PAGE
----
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How to Become an Assistant Pharmacist

Getting Education and ExperienceLanding a JobArticle SummaryQuestions & AnswersRelated ArticlesReferences

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Are you looking for an entry level job in a pharmacy? Consider becoming an assistant pharmacist. You'll be responsible for dealing with customers, restocking the pharmacy, typing up prescriptions, and other clerical tasks. Unlike pharmacy technicians, assistant pharmacists don't need any special training, certification, or pharmaceutical knowledge. Job demand for assistant pharmacists is expected to grow to 11% by 2022.


Part 1

Getting Education and Experience

  1. 1

    Consider the skills you'll need as an assistant pharmacist. Unlike pharmacists and technicians, assistant pharmacists mainly perform secretarial tasks and provide customer service. In addition, you should be accurate and efficient, especially when performing repetitive tasks, like typing up medication labels.[1]
    • Even though your job will be very different from that of the pharmacist or technician, you'll usually be working the same hours. Be prepared for long shifts on your feet.
    • Understand the differences between pharmacy assistants and technicians. Unlike assistants, technicians require more certification and education. They're the ones that will be filling medications, managing medication inventory, and taking prescription information from patients or medical professionals.
  2. 2

    Earn your high school diploma or General Equivalency Degree (GED). This is technically the only education requirement to become an assistant pharmacist. You'll usually get on the job training from the pharmacist or other knowledgeable co-workers.[2]
    • It may help to have an advanced degree. Consider getting an associate's or bachelor's degree in a public relations, business, or mathematical field.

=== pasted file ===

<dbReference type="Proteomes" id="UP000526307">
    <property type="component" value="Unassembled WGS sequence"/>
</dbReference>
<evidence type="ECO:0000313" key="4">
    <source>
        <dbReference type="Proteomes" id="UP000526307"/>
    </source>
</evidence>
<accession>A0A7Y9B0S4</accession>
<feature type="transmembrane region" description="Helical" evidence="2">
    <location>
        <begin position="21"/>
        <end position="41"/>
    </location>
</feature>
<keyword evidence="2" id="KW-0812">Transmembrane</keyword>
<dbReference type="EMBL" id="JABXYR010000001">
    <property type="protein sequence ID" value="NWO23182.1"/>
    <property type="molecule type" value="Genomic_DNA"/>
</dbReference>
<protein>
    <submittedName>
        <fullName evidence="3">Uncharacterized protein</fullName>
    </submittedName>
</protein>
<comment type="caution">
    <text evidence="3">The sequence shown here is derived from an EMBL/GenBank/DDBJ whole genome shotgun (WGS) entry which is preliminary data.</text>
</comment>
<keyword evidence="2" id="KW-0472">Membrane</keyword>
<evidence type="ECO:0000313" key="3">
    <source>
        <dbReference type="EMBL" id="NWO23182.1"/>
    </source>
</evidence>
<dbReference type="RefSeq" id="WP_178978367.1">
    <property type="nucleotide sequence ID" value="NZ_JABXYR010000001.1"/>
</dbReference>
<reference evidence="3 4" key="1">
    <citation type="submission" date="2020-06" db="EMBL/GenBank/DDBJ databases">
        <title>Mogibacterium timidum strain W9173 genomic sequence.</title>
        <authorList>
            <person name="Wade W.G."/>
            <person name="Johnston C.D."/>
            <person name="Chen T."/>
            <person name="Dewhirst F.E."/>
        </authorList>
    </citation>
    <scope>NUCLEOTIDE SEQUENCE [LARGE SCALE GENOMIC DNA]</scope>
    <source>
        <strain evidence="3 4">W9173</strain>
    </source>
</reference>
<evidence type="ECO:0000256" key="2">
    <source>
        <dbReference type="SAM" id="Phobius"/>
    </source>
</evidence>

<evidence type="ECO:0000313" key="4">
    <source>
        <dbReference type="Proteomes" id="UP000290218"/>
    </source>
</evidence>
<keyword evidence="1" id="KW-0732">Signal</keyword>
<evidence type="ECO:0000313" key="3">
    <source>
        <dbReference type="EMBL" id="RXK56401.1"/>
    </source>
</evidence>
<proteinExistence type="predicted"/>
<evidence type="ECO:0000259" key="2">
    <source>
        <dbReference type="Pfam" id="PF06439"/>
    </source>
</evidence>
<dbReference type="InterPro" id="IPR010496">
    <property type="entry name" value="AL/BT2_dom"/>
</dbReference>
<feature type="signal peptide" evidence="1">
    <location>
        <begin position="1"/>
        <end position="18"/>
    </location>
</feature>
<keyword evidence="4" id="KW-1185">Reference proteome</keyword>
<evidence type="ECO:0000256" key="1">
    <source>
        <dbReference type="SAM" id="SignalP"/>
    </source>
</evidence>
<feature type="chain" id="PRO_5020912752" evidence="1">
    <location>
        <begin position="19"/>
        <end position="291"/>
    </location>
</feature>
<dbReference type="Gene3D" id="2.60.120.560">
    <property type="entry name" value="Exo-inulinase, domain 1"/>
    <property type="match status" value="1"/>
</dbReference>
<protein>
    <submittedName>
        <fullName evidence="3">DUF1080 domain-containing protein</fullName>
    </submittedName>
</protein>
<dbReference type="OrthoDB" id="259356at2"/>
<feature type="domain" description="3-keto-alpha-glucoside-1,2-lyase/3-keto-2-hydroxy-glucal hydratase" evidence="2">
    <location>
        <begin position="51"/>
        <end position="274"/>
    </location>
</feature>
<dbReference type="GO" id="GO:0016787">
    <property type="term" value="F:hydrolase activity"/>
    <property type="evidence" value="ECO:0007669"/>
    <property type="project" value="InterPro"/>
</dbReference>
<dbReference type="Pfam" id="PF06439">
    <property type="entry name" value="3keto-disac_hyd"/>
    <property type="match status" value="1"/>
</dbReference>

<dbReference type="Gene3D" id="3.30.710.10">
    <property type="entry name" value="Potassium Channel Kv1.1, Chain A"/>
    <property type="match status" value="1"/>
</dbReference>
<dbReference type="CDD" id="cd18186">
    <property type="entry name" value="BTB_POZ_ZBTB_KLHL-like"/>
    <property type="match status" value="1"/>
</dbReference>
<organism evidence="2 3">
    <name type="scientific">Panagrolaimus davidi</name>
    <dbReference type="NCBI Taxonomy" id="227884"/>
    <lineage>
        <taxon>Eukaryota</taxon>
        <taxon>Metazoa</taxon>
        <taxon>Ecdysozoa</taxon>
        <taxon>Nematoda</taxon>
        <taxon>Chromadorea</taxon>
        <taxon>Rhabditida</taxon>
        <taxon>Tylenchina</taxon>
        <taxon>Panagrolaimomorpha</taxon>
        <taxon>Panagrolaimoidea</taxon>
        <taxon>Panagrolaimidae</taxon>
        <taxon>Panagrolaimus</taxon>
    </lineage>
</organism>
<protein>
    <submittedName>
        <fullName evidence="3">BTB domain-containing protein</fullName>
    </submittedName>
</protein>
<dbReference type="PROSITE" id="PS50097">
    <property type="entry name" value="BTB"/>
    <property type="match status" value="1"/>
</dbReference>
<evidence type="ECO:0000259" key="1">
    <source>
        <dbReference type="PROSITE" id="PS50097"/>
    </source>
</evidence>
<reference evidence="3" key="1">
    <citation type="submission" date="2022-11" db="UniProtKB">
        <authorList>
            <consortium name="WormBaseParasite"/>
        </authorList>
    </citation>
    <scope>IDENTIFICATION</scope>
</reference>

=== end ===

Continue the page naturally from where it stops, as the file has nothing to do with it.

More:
3. 3

    Develop basic communication and mathematics skills. As a pharmacy assistant, you will need to be able to write clearly and communicate well with customers. You'll also need to accurately perform calculations to determine prices and medication amounts. Experience in secretarial or retail sectors would prove helpful.
    • Pharmacy assistants mainly perform clerical tasks. Be prepared to answer phones, restock shelves, and type medical labels.
  4. 4

    Get useful experience. Unlike pharmacy technicians, pharmacy assistants don't need any special certification or training. But, having volunteer experience or an advanced degree will give you an advantage in landing a job. Customer service and efficiency are some of the best skills for the job. Take courses, find volunteer programs in medical facilities, or take a part-time job in a pharmacy in one of the following fields:[3]
    • Business communication
    • Human anatomy and physiology
    • Medical terminology
    • Pharmacology, pharmacy law, ethics, and math (these would require advanced education)
    • Retail pharmacy experience, such as a part-time job
    • Sterile product preparation, pharmacy compounding, hospital pharmacy, and pharmacy software (consider getting a pharmacy or hospital internship)
    • First aid and CPR (take a local community course)

Part 2

Landing a Job

  1. 1

    Apply to jobs a variety of workplaces. You can work with licensed pharmacists in a hospital, community pharmacy, outpatient clinic, nursing home or pharmaceutical organization. Consider working in retail locations, medical facilities, or in the federal government.
    • If you've taken coursework or completed an internship, ask your professor or advising pharmacist about job opportunities. They may be able to put you in touch with people that are hiring.
    • Don't forget to check pharmaceutical resources. Look at hospital websites or the American Pharmacists Association for job postings (
  2. 2